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Don't Eat With Your Mouth Full

Where can we live but days?

Have with You to Woking
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steepholm
As a teenager, I used to read a lot of G. K. Chesterton and George Bernard Shaw. They were sparring partners and friendly rivals; one Catholic with a fondness for beef and beer, the other an atheist vegetarian teetotaller. Both had a talent for controversy and paradox, and healthy egos to match, and I liked them both, while sharing the opinions of neither (though I preferred GKC).

Like any pair of duellists, Chesterton and Shaw had their seconds (at least in my head), in the form of Hilaire Belloc and H. G. Wells, whom I also read, but not so avidly. In my imagination, this foursome spent the first few decades of the last century as gung-ho, pamphleteering frenemies, warring and intimate in turns. I liked to think of them penning essays and manifestos by day, and enjoying a pint (or a soda water with lemon) together by night. I don't know if it was really like that, and I don't want to know.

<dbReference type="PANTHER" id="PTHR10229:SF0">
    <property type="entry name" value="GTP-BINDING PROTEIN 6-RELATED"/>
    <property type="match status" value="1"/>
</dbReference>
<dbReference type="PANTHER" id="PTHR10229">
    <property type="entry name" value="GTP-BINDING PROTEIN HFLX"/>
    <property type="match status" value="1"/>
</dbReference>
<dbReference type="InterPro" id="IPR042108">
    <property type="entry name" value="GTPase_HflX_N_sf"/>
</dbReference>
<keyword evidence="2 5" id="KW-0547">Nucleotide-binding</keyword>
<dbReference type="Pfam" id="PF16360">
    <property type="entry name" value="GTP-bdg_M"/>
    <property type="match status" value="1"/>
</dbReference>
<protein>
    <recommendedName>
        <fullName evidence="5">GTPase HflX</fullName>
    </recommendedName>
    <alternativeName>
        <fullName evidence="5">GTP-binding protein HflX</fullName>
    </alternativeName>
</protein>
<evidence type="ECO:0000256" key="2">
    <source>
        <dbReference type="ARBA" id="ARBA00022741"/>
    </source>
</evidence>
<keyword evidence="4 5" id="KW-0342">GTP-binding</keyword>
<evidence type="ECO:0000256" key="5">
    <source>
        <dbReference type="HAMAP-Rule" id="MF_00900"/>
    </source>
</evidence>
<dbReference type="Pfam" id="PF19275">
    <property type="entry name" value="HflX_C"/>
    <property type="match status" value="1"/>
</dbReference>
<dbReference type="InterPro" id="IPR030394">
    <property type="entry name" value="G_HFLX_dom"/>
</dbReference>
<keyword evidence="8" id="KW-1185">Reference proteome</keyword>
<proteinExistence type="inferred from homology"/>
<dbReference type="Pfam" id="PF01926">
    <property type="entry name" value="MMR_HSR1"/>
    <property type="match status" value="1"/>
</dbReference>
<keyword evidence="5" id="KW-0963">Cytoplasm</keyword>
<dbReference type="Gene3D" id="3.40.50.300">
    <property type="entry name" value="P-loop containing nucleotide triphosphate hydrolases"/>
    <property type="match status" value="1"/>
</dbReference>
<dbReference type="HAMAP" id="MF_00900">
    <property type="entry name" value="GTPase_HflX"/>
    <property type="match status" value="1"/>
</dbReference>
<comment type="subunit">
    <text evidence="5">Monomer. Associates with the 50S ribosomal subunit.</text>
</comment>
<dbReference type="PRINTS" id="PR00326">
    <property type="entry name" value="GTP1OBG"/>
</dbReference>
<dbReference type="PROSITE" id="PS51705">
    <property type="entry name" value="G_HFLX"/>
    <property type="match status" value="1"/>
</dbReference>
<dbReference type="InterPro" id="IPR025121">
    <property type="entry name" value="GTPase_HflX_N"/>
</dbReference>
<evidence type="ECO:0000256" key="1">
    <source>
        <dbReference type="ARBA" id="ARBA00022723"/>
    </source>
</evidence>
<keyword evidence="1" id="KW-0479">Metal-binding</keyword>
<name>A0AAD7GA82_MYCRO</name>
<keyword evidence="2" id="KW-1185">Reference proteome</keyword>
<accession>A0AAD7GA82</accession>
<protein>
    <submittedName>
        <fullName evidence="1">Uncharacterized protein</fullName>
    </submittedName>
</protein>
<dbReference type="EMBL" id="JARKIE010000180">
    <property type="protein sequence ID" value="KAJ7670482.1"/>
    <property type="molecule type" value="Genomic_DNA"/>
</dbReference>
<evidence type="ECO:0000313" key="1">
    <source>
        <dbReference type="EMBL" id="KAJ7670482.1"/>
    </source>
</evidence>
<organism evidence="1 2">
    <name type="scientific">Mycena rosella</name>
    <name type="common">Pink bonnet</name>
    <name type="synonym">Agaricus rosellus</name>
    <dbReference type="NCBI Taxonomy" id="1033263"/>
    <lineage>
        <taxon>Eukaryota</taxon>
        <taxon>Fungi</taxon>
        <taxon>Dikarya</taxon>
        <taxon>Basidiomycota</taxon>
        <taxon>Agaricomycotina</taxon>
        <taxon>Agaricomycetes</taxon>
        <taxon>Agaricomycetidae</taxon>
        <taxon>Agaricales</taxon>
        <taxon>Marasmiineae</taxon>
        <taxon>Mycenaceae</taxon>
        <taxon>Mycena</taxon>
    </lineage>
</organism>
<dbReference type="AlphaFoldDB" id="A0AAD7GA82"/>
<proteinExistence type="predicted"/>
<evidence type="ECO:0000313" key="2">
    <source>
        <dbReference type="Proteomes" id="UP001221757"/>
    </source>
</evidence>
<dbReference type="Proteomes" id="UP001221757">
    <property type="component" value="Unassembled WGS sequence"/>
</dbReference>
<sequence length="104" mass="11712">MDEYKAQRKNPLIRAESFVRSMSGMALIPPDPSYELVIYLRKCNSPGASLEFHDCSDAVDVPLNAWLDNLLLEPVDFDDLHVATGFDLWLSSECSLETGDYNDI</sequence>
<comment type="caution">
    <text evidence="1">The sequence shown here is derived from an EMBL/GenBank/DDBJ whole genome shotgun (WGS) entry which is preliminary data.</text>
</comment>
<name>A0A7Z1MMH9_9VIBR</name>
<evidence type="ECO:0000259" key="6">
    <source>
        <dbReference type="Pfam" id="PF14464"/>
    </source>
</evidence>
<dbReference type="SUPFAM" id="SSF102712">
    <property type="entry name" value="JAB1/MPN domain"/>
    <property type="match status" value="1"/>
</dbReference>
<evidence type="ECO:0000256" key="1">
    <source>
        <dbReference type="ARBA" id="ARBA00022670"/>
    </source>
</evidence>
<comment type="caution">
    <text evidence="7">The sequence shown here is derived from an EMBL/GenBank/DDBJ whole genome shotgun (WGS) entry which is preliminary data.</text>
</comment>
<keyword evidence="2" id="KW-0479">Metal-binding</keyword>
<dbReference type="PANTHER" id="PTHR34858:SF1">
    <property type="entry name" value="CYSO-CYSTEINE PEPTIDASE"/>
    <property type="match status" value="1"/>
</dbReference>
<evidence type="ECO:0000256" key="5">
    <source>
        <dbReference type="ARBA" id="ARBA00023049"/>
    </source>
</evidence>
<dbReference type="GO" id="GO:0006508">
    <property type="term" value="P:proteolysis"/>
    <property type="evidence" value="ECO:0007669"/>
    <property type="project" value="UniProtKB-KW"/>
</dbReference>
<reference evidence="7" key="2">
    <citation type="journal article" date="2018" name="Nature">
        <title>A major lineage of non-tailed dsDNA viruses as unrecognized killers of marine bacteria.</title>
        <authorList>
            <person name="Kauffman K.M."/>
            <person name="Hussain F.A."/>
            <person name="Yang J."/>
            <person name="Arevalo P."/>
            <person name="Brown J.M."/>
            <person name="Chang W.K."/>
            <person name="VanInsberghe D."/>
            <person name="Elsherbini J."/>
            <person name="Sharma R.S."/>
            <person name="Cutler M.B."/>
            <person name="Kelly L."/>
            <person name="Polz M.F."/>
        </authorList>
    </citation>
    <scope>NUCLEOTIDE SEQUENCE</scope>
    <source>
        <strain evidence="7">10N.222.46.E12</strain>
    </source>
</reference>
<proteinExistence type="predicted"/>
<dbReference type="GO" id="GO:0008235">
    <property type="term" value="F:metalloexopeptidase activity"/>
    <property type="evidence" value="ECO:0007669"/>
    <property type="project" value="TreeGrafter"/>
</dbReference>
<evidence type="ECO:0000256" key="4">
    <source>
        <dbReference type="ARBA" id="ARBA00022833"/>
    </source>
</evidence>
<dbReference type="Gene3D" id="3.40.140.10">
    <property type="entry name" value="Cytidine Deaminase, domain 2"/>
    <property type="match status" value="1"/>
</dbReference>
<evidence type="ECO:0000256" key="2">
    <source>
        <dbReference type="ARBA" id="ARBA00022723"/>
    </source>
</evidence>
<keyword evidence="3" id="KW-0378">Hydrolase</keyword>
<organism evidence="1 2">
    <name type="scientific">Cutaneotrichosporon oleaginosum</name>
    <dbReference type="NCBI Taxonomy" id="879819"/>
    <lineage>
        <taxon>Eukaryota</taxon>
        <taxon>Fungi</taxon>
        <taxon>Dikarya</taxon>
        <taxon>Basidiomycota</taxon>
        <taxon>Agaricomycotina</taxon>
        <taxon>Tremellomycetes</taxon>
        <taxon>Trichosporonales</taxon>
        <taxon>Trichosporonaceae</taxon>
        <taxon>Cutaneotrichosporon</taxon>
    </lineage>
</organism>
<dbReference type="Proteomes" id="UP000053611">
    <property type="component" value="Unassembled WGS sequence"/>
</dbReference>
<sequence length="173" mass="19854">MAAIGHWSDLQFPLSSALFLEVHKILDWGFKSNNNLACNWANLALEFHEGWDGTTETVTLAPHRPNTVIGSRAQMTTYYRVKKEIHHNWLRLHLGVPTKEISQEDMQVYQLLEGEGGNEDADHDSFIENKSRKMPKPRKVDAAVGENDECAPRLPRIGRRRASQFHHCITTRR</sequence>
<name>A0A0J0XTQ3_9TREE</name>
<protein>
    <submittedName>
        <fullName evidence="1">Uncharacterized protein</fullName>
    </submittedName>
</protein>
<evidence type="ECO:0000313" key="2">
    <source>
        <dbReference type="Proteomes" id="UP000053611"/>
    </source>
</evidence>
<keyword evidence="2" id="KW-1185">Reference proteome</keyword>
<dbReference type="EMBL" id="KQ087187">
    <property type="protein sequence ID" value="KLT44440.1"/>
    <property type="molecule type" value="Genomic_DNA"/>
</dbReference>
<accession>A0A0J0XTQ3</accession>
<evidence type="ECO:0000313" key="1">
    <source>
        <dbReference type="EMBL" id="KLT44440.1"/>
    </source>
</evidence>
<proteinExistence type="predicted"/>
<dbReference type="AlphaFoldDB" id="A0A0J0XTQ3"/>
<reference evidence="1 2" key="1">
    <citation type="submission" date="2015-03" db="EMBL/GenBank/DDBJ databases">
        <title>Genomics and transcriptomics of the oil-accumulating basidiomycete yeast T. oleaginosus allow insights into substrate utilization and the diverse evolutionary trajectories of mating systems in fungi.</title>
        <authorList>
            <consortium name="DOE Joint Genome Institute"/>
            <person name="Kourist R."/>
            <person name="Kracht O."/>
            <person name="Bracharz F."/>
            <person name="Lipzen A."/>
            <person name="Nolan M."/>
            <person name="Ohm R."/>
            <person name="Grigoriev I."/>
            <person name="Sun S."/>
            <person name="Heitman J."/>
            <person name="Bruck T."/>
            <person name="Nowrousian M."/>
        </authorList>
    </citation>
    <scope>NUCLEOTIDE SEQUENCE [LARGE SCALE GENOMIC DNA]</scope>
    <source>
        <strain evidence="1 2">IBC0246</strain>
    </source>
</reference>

Anyway, I just want to record my pleasure at finding this slim volume on sale for 20p at the local Amnesty shop:

Mr Belloc Objects

Watching people argue with such passion, and such a vivid sense of amour propre, about controversies now almost entirely irrelevant, is a strangely luxurious feeling for me, whether it be here or in the pamphlet battles of earlier ages (Thomas Nashe and Gabriel Harvey are another favourite pairing). Perhaps future historians of social media will get a similar buzz when they come to review the story of gamergate, or whatever.

Why do these things give me pleasure? It's not an Olympian "what fools these mortals be!" disdain - not at all; more a reassurance that my own furious passions, too, will eventually be chaff, and that therefore I really needn't worry so much.

Even futility is a half-full cup.